Getting from point A to point B is so simple when you’re in the traveling mindset: Where do you want to go? Great. Book the plane ticket. Arrive at the train station. Hop on the next bus. Sit back, take a nap, and stumble into a new city just a couple hours later.
Being constantly on the move felt so natural. A click on the computer and my job was done. There was always a blind confidence that somehow, someway, I would get to my next destination.
But now I’m home, and finding my way from point A to point B seems a bit more like a maze, muddled with potholes and roadblocks popping up in the form career choices, living arrangements, life choices, and plans to be made.
I find myself somewhere between where I was and where I want to go.
With my trip behind me and a blank slate in front of me, the abundance of choices and decisions leave an uneasy sense of uncertainty rippling through my bloodstream. I shift back and forth trying to find the answers to the countless questions: What kind of career do I want to lead? Where do I want to live? How do I hold on to the spontaneous mindset I had abroad while juggling responsibilities and achieving life goals? Do I continue with the comfortable life I had in LA before I left, or take a risk and try something new? How will the choices I make now effect the rest of my life?
The question, “Where do you want to go?” isn’t so simple anymore and the answers seem a little less clear. Time and age have added more weight to the decisions we make, tipping the scale further in either direction with each passing day.
At one point after I returned home, it seemed to me that whichever path I decided to follow now would decide my fate and last my entire lifetime. I was stressed out, plagued by indecision, and felt stretched in 100 different directions with no center. But when I took a step back, I started realizing we often dramatize the decisions we make at this age as “life-altering,” when they’re really just a change of pace. Once I started embracing these possibilities and thinking in terms of next steps rather than life decisions, the shackles came off, and the questions that clouded my head started to clear out.
Maybe instead of searching for answers all the time, we should start enjoying the questions a bit more. Shouldn’t that be the fun part? Transition, uncertainty, spontaneity? If traveling has taught me anything, it’s that the journey really is far more important than the destination. When you think of transition as the intuit for growth, then point A and B become just bookmarks at the beginning and end of each life chapter.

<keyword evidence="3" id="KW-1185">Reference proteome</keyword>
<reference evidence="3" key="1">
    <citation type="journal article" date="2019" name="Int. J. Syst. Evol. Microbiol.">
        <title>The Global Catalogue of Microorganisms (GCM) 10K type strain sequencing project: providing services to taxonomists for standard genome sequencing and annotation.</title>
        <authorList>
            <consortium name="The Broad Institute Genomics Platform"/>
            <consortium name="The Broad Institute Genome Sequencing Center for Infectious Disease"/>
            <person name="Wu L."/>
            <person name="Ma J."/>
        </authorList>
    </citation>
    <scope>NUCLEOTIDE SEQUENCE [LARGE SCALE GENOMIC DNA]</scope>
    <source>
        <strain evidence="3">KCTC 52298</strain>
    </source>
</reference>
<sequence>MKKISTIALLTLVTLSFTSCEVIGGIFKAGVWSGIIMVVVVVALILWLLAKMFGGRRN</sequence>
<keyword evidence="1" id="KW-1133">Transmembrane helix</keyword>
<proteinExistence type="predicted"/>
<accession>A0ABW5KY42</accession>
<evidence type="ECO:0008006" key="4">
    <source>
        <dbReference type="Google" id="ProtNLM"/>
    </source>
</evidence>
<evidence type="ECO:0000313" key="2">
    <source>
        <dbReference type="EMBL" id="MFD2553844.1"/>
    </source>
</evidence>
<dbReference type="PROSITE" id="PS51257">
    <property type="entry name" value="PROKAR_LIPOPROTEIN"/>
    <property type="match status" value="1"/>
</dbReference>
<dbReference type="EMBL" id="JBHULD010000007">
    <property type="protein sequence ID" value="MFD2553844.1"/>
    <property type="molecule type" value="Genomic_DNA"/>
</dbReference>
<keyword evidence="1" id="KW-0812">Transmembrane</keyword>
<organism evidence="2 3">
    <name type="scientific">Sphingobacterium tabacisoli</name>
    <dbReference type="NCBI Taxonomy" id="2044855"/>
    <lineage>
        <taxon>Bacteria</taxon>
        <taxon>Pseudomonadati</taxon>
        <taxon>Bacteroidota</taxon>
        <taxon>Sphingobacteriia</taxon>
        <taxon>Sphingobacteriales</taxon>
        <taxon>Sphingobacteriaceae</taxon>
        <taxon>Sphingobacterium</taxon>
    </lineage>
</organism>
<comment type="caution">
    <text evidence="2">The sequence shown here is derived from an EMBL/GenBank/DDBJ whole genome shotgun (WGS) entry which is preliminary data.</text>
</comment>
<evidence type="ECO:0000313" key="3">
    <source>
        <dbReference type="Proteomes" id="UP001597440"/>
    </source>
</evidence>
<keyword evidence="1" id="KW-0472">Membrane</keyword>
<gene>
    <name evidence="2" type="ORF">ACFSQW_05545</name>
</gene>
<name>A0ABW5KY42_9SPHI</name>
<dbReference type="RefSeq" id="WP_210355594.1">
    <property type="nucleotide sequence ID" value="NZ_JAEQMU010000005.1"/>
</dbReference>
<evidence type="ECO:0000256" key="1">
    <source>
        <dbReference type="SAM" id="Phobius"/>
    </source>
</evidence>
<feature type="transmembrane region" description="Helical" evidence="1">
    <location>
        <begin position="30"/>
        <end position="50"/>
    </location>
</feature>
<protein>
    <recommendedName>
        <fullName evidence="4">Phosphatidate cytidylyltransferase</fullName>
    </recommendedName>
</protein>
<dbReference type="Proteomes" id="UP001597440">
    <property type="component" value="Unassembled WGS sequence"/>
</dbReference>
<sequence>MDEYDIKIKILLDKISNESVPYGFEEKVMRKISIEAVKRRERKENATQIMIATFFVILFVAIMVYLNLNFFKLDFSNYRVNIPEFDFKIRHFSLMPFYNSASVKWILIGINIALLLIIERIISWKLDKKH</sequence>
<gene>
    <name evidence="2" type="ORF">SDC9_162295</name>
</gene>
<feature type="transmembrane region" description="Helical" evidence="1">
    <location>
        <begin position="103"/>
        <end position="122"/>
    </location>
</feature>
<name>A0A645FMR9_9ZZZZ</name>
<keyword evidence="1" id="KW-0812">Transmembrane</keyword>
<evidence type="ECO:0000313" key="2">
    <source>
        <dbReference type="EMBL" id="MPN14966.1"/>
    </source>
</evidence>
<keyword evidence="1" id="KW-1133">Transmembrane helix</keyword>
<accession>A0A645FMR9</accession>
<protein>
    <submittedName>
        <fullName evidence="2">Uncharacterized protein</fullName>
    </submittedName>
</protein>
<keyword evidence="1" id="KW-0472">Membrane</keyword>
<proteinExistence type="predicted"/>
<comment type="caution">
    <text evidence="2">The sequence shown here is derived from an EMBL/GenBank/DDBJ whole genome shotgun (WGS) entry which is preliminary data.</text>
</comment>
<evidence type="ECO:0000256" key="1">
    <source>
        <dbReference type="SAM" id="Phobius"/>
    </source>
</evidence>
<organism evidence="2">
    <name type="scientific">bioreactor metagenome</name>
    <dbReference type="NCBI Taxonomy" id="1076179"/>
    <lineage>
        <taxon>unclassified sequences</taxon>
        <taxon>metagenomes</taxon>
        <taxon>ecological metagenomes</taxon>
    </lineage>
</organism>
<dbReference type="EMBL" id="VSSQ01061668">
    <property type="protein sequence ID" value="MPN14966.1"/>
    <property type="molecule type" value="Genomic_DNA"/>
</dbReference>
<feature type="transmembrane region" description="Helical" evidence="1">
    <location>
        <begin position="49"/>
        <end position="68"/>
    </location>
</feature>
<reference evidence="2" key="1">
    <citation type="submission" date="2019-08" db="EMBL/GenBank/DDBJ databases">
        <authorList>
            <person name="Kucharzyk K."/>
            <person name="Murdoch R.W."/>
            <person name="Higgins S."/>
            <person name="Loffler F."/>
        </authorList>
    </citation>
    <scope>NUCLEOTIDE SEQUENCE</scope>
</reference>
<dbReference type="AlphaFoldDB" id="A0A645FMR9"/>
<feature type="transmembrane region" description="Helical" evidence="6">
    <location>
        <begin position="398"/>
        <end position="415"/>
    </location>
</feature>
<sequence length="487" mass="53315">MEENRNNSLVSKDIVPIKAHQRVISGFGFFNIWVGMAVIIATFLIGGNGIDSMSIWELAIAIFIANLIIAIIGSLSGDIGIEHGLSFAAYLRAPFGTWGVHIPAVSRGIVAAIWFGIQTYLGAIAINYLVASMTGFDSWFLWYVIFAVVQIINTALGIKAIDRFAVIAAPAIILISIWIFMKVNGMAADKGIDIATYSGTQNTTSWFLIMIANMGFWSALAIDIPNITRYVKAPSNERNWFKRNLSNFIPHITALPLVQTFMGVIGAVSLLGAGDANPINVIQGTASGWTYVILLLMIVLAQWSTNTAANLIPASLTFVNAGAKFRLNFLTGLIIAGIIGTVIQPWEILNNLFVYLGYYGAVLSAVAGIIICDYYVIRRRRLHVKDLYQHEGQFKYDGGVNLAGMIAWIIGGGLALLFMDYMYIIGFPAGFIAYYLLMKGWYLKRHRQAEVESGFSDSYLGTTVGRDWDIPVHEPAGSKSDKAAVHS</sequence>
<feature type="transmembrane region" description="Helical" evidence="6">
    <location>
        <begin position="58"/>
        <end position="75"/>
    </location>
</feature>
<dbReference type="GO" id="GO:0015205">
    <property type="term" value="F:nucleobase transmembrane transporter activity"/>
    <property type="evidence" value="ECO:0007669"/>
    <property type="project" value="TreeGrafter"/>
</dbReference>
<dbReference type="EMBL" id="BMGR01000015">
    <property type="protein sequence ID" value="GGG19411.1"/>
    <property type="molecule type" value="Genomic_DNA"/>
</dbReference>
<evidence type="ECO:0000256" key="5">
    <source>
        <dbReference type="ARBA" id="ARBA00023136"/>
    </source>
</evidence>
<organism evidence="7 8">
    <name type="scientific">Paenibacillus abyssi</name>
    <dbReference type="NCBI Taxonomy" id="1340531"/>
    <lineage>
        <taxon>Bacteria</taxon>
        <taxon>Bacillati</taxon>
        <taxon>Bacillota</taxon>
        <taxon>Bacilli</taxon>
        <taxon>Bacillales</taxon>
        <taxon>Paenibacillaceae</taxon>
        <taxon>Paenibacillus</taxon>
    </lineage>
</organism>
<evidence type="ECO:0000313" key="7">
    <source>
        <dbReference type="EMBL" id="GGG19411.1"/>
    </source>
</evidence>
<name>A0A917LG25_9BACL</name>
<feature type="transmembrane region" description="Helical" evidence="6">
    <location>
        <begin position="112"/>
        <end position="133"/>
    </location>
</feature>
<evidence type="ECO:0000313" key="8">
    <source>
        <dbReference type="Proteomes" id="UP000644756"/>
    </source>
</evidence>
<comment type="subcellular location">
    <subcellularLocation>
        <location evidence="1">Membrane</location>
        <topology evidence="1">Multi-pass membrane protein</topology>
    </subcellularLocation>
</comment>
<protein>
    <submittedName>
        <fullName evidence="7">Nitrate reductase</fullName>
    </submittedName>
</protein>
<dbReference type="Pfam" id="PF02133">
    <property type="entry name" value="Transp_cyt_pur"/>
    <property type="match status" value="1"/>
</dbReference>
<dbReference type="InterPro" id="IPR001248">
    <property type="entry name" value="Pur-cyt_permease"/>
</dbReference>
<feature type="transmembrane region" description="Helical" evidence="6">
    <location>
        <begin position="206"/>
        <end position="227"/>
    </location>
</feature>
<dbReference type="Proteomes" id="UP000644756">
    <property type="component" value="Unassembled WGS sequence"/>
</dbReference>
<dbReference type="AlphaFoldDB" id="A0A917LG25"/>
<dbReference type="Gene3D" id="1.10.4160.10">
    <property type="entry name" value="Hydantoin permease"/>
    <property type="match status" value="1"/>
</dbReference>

When I stared contently out the windows of the trains, planes, and buses I took to get around Europe, everything seemed so clear. Unhampered by daily routine, creative solutions to life goals popped in my head immediately as we cut through the continent. But right when I got home, all of these thoughts and initiatives that had somehow made me feel like I had a clear plan upon return seemed to bottleneck in my brain and jump right back on the next plane back to Amsterdam, leaving me dazed and confused on my old stomping grounds.
But this quote from “The Art of Travel” has it right on point:
“Journeys are the midwives of thought. Few places are more conducive to internal conversations than moving planes, ships, or trains. There is almost quaint correlation between what is before our eyes and the thoughts we are able to have in our heads: large thoughts at times requiring large views, and new thoughts, new places. Introspective reflections that might otherwise be liable to stall are helped along by the flow of the landscape.”
In fact, the rides across borders were some of my favorite parts of my trips. But I’d take it further. I think these times of transit, physically or metaphorically, are the times we can slow down, give up control, and reflect on where we’ve been and where we want to go. It’s all in how we look at the blank slate, or landscape, in front of us. Will the largeness and expansiveness scare us? Confuse us? Inspire us? Motivate us?
One of the first questions people always ask me is, “What are you going to do now that you’re back home?”
Well, to be honest, I don’t know what I’m going to do. I’m throwing paint at a blank canvas right now, hoping in time a masterpiece will appear in front of me.
But until then, I’m going to start enjoying the mess.